*. I’ve mentioned before how the figure of the Invisible Man is a blank slate that almost any type of character or genre can be written upon. That’s the case again here in the fourth instalment of the initial run of these movies. It has only a very loose connection to The Invisible Man, with the hero in this film being Griffin’s grandson, and has skipped over the plot of The Invisible Woman entirely. But then that latter movie was an outlier in a lot of ways.
*. We’ve also brought things up to date historically, so that Griffin is fighting Nazis. Everyone was fighting Nazis in 1942. Even England’s greatest detective had enlisted in Sherlock Holmes and the Voice of Terror. So instead of being a villain the Invisible Man is now an action hero, parachuting into Germany to find out about German plans for a sneak attack on the U.S. Instead of the monocaine or duocaine, or whatever the secret formula for invisibility is, driving him insane, it only acts as a narcotic, causing him to fall asleep at various inopportune moments.
*. There are comic bits too, as the Nazis are not unlike the bumbling gangsters in the previous film. But there’s also a distinct strain of cruelty that’s new to the series. Griffin is threatened with having his fingers sliced off with a paper cutter. An old man has his fingers broken during an interrogation. Griffin is caught in a fishnet laced with some nasty-looking hooks. “Naturally,” a doctor says later, as he’s cutting the net from Griffin, “he’s lost a lot of blood.” “Oh, naturally,” Baron Ikito, who will go on to commit seppuku, insouciantly replies.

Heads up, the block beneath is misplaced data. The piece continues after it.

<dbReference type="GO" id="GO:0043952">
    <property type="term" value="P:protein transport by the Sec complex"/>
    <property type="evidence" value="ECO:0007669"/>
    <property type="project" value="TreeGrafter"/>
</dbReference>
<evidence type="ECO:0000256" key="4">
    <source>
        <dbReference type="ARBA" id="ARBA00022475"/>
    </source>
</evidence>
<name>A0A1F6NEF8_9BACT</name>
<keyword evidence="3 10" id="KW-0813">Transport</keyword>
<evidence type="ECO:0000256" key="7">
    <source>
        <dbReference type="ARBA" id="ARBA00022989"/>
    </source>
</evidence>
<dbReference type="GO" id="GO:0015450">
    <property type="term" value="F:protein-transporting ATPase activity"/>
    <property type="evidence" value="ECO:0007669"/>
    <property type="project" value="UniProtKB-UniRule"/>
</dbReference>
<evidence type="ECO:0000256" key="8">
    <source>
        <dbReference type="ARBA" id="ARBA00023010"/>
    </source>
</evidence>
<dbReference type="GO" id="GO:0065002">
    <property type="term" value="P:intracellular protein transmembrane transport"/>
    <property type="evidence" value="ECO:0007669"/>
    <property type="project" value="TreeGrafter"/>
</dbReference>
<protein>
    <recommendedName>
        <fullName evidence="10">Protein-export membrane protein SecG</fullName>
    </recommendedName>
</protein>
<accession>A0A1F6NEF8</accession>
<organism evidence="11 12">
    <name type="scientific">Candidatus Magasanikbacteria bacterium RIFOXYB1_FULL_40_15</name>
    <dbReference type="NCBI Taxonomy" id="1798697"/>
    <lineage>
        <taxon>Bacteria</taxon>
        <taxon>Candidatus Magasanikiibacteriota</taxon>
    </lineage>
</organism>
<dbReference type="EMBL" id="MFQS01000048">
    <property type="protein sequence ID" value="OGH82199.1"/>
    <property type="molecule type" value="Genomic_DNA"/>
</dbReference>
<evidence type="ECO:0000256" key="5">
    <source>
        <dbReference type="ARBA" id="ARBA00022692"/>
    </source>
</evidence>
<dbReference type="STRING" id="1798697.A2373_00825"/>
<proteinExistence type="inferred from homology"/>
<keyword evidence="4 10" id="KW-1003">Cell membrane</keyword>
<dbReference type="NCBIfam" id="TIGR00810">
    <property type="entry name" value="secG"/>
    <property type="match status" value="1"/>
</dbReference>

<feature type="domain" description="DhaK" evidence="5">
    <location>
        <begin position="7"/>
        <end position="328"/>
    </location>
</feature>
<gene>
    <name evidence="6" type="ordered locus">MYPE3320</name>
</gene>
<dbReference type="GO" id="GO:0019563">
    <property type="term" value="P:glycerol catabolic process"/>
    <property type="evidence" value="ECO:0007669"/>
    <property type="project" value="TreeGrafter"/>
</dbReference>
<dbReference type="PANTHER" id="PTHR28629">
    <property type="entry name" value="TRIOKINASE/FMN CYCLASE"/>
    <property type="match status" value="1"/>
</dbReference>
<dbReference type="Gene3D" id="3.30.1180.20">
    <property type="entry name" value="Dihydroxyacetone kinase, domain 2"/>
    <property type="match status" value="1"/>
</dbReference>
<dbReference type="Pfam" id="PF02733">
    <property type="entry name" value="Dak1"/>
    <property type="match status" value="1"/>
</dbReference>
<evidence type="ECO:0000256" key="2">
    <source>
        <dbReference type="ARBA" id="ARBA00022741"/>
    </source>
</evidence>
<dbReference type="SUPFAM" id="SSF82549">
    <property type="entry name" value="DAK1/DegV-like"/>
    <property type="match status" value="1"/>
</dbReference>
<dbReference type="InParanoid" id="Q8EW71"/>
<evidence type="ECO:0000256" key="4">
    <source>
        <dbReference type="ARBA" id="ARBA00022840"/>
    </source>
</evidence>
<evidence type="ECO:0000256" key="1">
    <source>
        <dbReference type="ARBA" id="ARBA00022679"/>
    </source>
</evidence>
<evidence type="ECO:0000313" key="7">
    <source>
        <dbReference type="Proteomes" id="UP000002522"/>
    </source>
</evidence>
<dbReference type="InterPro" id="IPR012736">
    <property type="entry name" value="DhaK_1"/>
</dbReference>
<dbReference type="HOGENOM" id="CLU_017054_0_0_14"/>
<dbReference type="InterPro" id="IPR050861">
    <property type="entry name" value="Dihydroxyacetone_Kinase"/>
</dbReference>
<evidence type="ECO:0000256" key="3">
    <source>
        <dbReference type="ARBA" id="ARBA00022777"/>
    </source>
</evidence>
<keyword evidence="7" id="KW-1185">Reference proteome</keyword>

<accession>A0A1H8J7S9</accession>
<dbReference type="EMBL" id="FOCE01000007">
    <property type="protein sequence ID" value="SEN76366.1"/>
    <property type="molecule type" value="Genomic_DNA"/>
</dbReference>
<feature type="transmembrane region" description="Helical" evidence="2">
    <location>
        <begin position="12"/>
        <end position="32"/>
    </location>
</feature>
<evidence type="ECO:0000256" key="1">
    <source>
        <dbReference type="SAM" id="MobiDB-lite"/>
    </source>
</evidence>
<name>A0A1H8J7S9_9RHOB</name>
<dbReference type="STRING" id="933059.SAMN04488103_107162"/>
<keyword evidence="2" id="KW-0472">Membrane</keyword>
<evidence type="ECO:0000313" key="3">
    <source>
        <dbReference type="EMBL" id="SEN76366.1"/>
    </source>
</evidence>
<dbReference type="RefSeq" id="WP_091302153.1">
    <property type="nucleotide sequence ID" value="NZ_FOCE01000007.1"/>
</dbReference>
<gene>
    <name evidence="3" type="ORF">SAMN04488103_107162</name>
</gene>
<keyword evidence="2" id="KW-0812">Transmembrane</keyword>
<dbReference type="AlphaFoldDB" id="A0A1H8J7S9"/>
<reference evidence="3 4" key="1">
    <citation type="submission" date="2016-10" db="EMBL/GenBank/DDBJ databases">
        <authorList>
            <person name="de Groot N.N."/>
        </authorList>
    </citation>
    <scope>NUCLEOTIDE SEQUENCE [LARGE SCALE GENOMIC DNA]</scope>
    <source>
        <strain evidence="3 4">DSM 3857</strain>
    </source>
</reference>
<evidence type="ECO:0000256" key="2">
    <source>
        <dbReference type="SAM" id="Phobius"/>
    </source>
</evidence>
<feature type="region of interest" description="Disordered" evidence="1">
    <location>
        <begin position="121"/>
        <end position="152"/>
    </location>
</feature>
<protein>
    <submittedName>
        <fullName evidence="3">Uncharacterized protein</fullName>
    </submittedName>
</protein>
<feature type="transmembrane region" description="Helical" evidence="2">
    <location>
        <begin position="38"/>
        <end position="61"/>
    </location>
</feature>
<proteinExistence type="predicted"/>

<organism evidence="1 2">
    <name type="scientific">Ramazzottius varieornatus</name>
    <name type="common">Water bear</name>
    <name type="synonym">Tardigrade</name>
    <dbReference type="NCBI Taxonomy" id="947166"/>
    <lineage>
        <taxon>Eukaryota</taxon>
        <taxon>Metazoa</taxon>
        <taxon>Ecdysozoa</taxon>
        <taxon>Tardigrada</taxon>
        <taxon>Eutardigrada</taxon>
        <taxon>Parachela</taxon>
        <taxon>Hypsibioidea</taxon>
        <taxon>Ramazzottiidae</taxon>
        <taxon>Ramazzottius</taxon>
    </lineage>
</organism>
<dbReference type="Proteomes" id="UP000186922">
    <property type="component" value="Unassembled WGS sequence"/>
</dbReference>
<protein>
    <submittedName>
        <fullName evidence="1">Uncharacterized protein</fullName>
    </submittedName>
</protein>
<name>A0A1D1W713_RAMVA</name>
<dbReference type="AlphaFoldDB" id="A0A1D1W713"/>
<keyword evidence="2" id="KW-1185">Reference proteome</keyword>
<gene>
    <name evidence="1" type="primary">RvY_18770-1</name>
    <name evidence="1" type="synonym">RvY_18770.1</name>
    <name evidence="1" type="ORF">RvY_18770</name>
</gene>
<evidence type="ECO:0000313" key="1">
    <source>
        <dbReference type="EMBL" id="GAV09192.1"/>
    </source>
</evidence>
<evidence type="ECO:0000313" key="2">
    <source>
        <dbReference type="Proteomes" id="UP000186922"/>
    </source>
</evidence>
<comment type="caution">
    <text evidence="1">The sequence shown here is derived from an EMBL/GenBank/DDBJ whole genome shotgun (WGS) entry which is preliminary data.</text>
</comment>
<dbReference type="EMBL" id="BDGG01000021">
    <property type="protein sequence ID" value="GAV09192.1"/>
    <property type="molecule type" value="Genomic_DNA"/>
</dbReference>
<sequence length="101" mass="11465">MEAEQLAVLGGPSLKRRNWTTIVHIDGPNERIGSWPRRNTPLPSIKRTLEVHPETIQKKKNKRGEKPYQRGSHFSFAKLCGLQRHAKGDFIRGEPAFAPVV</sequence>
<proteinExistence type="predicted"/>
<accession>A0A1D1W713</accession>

*. “I can’t tell you Japs apart,” our hero snarls. Not even when Ikito is being played by Peter Lorre? Did the Tojo glasses fool him? Or his proficiency with judo and karate?
*. I jest, because Lorre turning Japanese is even less convincing than Mickey Rooney in Breakfast at Tiffany’s, or Sean Connery in You Only Live Twice (where Bond was at least only supposed to be disguised as Japanese). That said, Lorre and Cedrick Hardwicke stand out here as the Japanese and German heavies respectively. A contemporary review in the Hollywood Reporter praised the film for presenting villains who were actually pretty smart, and this does add something to what is an otherwise predictable plot.
*. Ilona Massey as the love interest and Jon Hall as the invisible man (he’d be back in the next film in the series too). Effects again by John Fulton, with a few wrinkles thrown in with the usual repertoire of mysterious footprints and floating cigarettes and glasses of brandy. I liked Griffin stripping out of his clothes while in his parachute harness, and the expedient of his covering his face in cold cream was something new. But I also had to wonder why he was bothering doing that. I mean, obviously the cold cream made him easier to film so there were less of the expensive process shots to engineer, but why does Griffin want to make his face and hands visible anyway? He just puts the cream on and then falls asleep.
*. Not a bad little entry in the Universal catalogue. The ending in particular is pretty impressive, with Griffin dropping bombs on a German airfield. And yet it’s not all that memorable. After Rains and Price, Hall is a bit of a zero. As much as I like Fulton’s effects (and he was nominated for an Oscar here), there’s nothing all that special to any of them. But for fans of the films of this period I think it still rates above average.